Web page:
Well, it has been an active flying season so far and I have flown the Sopwith Camel several times including at the big Fun Fly on Father’s Day in Kingston, Ontario in June, at the recent Warbirds over Delaware in July, at our home field in Farmington, CT and at the Dawn Patrol event at the Long Island Sky Hawks field on Long Island in August! The last time I flew it however, the usually very reliable Zenoah G-38 gas engine started to make some weird clicking, rattling noises. I thought that it might have been just the hot weather and the engine running a little lean. I landed but could not find any obvious issues with the model. The next day I fired up the engine and right about mid throttle I heard the noise again! There was only a few weeks before the WW1 Jamboree at the Old Rhinebeck Aerodrome, (Sept. 11 – 13) so I made the decision to pull the engine and install a new G38. (You can’t have enough spare engines!)
I cleaned off the model and unbolted the engine from the firewall. I found to my surprise that the lower soft mount rubber bolt isolators had actually melted (Softened) and were deformed. Actually, all four isolators were compromised. The G-38 is a rear exhaust engine and I have a large volume muffler just 3/4 inches from the lower isolators. I was amazed, not only were the isolators deformed, they were also much more soft than normal and the holes had enlarged allowing the attachment bolts to move. I could easily turn the lock nuts with little effort! So off with the old hardware and in with the new.
First, I pulled out the new replacement engine and gave it a quick run on my test rig to make sure it was in working order. Ever notice how nice a new engine out of the box smells!?
I removed the soft mounts and also made some new engine spacers to push the entire engine about 1/2 inch forward to increase the tight propeller to cowling spacing. I then swapped out the aluminum mount plate, carburetor and the muffler from the older engine.
The old engine was equipped with the carburetor from my old Quadra Q50 engine and it is equipped with a choke and a intake stack.
So, to replace the isolators I went back to a hard-mount setup and used 5/8-inch hardwood dowels to fill the holes in the firewall and plywood soft mount plate block. Shown here also are the two 1/4 inch spacer blocks made from plywood. I drilled the 1/4 inch holes in the dowels with them chucked in my lathe so the holes would run true through the 1-inch length of the dowels.
Using bar clamps and some 15 minute Z-Poxy I glued the dowels and the mount plate back into place on and through the firewall.
Here’s the new firewall setup. I then bolted the new G38 into place with the plywood spacers between the engine and the mount plate. With the spacer plates added I also had to make a new throttle linkage pushrod which took about 10 minutes using a threaded 4-40 pushrod wire, a brass threaded coupler and two Du-Bro ball-link clevises.
While I was at it, I also switched from the 18×8 propeller size I was running to the 20×0 Xoar prop shown here. This increases the prop disk by almost 60 square inches and helps load the engine better than before. Most of my WW1 flying buddies had recommended me switch to the next size bigger prop as the old engine was revving too high.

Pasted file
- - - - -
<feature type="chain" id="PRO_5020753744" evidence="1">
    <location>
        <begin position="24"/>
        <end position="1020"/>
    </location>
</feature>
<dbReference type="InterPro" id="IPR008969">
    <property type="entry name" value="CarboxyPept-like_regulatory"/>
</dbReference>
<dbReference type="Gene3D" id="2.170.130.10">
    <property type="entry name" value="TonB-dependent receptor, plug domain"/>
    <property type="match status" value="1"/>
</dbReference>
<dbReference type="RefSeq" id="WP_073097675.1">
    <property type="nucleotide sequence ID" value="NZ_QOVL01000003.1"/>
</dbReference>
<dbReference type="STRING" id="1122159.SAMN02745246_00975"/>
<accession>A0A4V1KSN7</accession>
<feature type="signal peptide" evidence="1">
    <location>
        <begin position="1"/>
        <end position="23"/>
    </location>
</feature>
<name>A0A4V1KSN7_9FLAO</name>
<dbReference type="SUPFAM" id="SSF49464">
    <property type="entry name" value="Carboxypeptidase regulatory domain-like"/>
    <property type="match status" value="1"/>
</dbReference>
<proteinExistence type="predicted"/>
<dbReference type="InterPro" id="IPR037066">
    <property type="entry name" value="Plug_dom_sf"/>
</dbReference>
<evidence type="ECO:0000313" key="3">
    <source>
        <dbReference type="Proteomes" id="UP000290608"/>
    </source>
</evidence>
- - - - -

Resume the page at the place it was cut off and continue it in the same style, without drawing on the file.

The bolt hole in the 20×8 propeller is larger than in the 18×8 propeller, so I used some aluminum heater duct tape to shim the attachment bolt to the correct size. My test run proved to have eliminated the alarming engine noise and I am now ready to do some dogfighting at the Old Rhinebeck Aerodrome!
The basic numbers for the new engine installation are a nice improvement. The 18×8 propeller was indeed revving a bit too high at 7,300 rpm and the idle was about 1,900 to 2,000, very reliable. The new Xoar 20×8 propeller loads the G38 at full power to 6,900 rpm which is only a 400 rev lose from the smaller propeller. considering that the G-38 produces its max torque output at 5,040rpm, (from a Mike Billinton engine review in MAN/April 1994 issue), the new prop is a lot closer to the proper power band. And the idle is now at a solid 1,700 rpm. Also, I reworked the throttle linkage so it is very linear throughout the full throttle stick travel. Test flight was very rewarding with a better takeoff performance and a lower throttle setting for cruise. Landings seem to be about the same but there is still a need to keep in about 1/4 throttle for the final approach.
As for the old engine, I will test run it on the stand with a solid mount and see if the noise is still there. If not, then this engine will be ready for a new airframe!
Can’t wait to see you all at the Rhinebeck Jamboree!
Sounds like your problem was the soft mounts, not the engine. So why swap out the engine?
Soft engine mounting will get you in the long run. They don’t do it on full scale.
Great looking plane. I LOVE Rhinebeck Cole was a great friend, he helped my dad with his ww2 planes that we had one was a me109 and a p51 both were air worthy.
Hi would like to know what board you mont you plan on to build you aeroplanes …..or what equipment list you would recommend to commence building balsa models Geoff thankyou
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